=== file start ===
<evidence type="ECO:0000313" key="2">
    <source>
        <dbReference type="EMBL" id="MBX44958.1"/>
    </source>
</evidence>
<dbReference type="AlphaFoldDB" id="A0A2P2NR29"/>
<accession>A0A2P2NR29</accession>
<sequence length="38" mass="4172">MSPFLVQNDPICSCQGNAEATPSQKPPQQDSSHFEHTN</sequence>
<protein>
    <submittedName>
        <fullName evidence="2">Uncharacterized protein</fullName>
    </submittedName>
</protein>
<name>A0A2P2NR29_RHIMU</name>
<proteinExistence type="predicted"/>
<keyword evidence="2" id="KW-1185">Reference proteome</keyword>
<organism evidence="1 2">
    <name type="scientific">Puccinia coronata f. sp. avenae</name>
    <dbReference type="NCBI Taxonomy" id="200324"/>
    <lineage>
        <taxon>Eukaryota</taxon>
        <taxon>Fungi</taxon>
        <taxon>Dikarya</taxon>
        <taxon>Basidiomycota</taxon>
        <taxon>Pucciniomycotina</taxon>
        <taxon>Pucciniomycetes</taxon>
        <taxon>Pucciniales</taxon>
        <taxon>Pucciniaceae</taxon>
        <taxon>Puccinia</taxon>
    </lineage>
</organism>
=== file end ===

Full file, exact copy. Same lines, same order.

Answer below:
<evidence type="ECO:0000313" key="2">
    <source>
        <dbReference type="EMBL" id="MBX44958.1"/>
    </source>
</evidence>
<dbReference type="AlphaFoldDB" id="A0A2P2NR29"/>
<accession>A0A2P2NR29</accession>
<sequence length="38" mass="4172">MSPFLVQNDPICSCQGNAEATPSQKPPQQDSSHFEHTN</sequence>
<protein>
    <submittedName>
        <fullName evidence="2">Uncharacterized protein</fullName>
    </submittedName>
</protein>
<name>A0A2P2NR29_RHIMU</name>
<proteinExistence type="predicted"/>
<keyword evidence="2" id="KW-1185">Reference proteome</keyword>
<organism evidence="1 2">
    <name type="scientific">Puccinia coronata f. sp. avenae</name>
    <dbReference type="NCBI Taxonomy" id="200324"/>
    <lineage>
        <taxon>Eukaryota</taxon>
        <taxon>Fungi</taxon>
        <taxon>Dikarya</taxon>
        <taxon>Basidiomycota</taxon>
        <taxon>Pucciniomycotina</taxon>
        <taxon>Pucciniomycetes</taxon>
        <taxon>Pucciniales</taxon>
        <taxon>Pucciniaceae</taxon>
        <taxon>Puccinia</taxon>
    </lineage>
</organism>